The chart below of the FANG+ stocks show overvaluation that resembles past peaks like 1929, Nifty Fifty stocks, and 2000 Tech Bubble. We expect a long-term consolidation in the FANG+ stocks which are both technology stocks and large cap growth stocks. Since large cap growth stocks are long duration assets, the aggregate performance in these stocks will be lower due to the higher inflation and higher interest rate environment in the years ahead. More importantly, FANG+ stocks have become capitalization beneficiaries of m indexes like the S&P 500 and NASDAQ 100, which have disproportionately large allocations creating a positive feedback loop of share purchases.
The chart below by Crescat Capital suggests a parabolic double top, that we see breaking down due to overvaluation, artificial intelligence exuberance, and higher interest rates.
The chart below of the Ark Innovation ETF (ARKK) and the Invesco QQQ Trust (QQQ) shows bubble like behavior in ARKK and a double top in the QQQ. ARKK was the Cathie Wood ETF that owned many of the most promising but overvalued technology names which peaked in 2021 during the MEME stock bubble. The QQQ, which tracks the NASDAQ 100 index, is a broader large cap ETF, it looks like an attractive short opportunity while interest rates continue to push higher with persistent inflation data. SQQQ is an inverse ETF for the QQQ which appreciates when the QQQ declines.
Five Attractive High Yield Investments:
Below are four high yielding commodity focused investments that we own for our clients and reflect today’s attractive retirement income investment environment. They are:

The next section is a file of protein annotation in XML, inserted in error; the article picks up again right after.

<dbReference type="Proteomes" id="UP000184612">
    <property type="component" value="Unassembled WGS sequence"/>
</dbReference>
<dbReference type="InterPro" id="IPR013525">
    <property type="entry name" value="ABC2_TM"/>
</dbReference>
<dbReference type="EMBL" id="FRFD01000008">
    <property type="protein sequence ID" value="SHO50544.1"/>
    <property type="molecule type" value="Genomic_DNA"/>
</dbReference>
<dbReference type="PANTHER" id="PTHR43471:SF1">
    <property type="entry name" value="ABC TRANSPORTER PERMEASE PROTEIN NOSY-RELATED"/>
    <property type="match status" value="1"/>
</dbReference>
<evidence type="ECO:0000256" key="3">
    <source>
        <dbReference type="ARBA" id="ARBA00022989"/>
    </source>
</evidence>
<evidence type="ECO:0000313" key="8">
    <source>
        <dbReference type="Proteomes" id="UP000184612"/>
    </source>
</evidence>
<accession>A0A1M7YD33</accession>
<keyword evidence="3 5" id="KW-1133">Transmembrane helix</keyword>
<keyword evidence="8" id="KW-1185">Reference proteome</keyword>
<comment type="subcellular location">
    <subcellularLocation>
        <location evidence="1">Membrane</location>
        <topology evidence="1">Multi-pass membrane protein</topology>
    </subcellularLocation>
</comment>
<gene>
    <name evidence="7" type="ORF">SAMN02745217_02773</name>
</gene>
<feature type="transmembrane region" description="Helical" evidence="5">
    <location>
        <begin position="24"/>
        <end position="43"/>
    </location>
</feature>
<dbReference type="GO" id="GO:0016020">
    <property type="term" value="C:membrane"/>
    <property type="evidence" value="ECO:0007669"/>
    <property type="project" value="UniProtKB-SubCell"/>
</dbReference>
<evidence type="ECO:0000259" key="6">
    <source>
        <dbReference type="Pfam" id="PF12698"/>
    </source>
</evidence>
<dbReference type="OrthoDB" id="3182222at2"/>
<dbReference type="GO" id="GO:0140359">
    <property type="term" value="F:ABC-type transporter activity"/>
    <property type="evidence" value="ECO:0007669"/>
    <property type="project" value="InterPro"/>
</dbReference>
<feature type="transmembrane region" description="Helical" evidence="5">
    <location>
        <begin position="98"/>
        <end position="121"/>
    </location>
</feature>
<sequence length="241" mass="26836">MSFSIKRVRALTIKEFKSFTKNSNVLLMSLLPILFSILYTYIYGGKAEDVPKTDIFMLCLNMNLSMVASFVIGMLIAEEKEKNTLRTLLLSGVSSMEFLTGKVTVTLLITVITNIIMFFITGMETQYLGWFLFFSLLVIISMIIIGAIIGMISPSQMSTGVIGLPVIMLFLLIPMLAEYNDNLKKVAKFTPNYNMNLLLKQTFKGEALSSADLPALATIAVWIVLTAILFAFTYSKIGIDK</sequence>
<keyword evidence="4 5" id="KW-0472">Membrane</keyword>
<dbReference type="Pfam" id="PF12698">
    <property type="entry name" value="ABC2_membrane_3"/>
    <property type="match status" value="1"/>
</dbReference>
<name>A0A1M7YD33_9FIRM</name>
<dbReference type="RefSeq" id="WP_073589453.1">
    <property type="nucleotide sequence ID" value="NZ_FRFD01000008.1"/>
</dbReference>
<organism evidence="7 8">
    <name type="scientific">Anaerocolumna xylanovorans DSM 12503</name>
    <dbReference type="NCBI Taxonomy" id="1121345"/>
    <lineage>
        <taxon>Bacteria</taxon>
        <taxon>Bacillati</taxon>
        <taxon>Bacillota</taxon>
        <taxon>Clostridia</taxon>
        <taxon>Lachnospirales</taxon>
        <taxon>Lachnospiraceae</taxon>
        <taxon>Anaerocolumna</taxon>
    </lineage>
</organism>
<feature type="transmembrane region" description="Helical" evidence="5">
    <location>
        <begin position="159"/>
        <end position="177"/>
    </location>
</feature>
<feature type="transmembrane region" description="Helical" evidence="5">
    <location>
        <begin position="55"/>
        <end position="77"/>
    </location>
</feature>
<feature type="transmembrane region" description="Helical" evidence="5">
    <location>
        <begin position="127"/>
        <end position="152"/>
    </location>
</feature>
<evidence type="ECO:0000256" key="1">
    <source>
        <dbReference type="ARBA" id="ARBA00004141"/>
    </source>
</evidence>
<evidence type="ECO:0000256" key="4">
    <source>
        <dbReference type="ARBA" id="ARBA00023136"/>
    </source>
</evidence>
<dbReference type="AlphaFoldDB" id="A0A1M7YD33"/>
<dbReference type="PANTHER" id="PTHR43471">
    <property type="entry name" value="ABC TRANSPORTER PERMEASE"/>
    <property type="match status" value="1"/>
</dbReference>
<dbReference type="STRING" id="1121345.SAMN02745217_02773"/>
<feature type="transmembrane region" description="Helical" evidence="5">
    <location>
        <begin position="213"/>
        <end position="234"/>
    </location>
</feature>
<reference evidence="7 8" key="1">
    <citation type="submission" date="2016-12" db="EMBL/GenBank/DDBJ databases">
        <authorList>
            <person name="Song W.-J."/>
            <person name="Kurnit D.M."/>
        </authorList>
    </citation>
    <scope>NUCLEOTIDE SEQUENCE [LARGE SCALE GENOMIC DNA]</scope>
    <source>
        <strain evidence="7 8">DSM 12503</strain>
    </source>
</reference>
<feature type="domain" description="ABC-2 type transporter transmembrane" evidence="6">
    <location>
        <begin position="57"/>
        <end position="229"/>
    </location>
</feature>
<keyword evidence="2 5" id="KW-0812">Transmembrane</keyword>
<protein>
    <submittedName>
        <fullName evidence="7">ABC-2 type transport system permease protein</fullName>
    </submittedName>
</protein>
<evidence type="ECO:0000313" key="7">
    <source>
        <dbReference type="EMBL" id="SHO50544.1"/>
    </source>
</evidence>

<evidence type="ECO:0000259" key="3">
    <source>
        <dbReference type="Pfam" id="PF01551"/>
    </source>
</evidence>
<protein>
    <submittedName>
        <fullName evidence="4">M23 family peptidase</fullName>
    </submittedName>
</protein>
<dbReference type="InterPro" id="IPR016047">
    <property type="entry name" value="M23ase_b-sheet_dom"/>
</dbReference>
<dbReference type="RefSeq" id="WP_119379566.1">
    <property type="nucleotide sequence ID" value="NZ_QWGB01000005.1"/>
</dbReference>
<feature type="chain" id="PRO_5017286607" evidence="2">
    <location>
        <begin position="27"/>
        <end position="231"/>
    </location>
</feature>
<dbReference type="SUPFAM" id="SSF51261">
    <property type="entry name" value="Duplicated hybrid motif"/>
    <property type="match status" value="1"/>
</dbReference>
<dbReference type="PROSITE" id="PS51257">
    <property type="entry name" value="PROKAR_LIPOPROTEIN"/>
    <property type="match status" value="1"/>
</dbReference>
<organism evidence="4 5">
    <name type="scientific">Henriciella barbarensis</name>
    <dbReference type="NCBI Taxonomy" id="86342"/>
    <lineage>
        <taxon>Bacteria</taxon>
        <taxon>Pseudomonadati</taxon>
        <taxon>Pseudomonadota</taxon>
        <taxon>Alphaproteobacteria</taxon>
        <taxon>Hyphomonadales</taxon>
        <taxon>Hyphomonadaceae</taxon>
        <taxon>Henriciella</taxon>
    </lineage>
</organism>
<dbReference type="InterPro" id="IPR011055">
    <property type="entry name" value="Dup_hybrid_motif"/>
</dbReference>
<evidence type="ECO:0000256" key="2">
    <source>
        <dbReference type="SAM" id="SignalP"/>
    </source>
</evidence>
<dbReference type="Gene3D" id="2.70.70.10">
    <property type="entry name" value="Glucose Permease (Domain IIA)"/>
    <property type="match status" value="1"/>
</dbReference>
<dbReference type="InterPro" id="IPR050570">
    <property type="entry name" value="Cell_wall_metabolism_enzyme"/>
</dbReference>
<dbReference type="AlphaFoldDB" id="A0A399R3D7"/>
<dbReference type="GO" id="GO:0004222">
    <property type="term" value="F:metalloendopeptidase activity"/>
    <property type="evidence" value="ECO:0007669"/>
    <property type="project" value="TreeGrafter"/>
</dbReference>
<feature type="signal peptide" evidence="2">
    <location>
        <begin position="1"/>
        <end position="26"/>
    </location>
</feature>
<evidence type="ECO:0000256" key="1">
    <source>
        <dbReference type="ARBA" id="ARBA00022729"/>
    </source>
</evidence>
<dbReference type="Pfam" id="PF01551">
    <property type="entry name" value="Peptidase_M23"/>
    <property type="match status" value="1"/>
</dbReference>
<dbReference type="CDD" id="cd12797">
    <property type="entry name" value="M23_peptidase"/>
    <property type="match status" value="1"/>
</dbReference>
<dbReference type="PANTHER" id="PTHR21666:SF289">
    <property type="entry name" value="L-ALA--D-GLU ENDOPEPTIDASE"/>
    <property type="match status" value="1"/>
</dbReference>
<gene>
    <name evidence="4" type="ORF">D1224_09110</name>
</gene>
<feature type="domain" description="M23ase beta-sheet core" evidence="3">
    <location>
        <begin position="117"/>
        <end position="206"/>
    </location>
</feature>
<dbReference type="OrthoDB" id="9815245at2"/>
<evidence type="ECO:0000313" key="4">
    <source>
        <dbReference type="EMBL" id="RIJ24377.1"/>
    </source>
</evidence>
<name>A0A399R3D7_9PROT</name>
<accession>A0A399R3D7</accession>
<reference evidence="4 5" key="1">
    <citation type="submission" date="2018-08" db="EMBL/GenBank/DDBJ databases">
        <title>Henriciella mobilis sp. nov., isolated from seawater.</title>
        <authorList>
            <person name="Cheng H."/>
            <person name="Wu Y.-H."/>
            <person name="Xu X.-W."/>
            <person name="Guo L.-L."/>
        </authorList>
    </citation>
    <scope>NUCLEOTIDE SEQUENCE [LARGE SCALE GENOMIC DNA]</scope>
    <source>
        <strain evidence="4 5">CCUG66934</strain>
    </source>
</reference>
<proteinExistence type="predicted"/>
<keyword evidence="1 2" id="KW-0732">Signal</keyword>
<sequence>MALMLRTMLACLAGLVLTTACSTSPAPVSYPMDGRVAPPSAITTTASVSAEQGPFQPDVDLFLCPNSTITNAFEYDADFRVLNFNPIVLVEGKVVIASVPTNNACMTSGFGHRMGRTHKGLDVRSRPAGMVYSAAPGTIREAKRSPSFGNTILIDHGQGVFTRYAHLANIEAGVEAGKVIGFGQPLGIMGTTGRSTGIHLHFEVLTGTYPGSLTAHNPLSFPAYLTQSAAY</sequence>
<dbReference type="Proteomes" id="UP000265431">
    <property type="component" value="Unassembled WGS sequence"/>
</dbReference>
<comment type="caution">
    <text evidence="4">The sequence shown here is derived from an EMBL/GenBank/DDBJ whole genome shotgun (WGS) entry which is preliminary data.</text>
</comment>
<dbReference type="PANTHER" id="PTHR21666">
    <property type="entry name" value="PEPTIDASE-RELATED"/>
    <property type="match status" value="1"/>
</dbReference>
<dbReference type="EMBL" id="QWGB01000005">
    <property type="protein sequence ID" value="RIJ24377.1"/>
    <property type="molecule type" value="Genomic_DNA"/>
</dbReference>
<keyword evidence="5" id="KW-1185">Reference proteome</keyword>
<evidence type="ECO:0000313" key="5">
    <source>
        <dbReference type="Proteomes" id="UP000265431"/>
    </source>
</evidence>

Energy Transfer LP (ET) is a Master Limited Partnership with top tier management that seeks to grow 8.8% distribution.
MPLX LP (MPLX) is a Master Limited Partnership run by Marathon Oil. Its distribution yield is 8.7%.
Kayne Anderson (KYN) is a closed end MLP fund that yields 9.6% and 15.5% discount to NAV.
GAMCO Global Gold, Natural Resources & Income Trust (GGN) is a closed end fund that generates a high yield by employing a covered writing strategy that yields 9.8% and trades at a 3.4% discount to NAV.
We like to use high yielding commodity focused investment in the equity portion of a 25/25/25/25 asset allocation strategy as opposed to popular growth indexes like the S&P 500 index (SPY) or Nasdaq 100 (QQQ).
Large capitalization growth and technology should underperform in the years ahead due to the difficult inflation and interest rate environment; however, commodity oriented equities should outperform.
Higher interest rates are now offering attractive yields to investors. For income or retirement minded investors this is a refreshing change from the artificially low interest rate environment which was created to combat the Great Financial Crisis.
Money markets and cash equivalents offer yields in the 5% range. Investments in closed end funds and MLPs can offer yields in the 7-10% range. Following a decade of near zero interest rates, investors now have an opportunity to build portfolios with lower market risk and income to cover living expenses.
It is human nature to make investment decisions based on recent investment performance; however, a longer term investment perspective based on value and historic analogues should lead to better risk adjusted returns and a more stable income and return profile for those abandoning the 60% stock 40% bond asset allocation fad of the last four decades.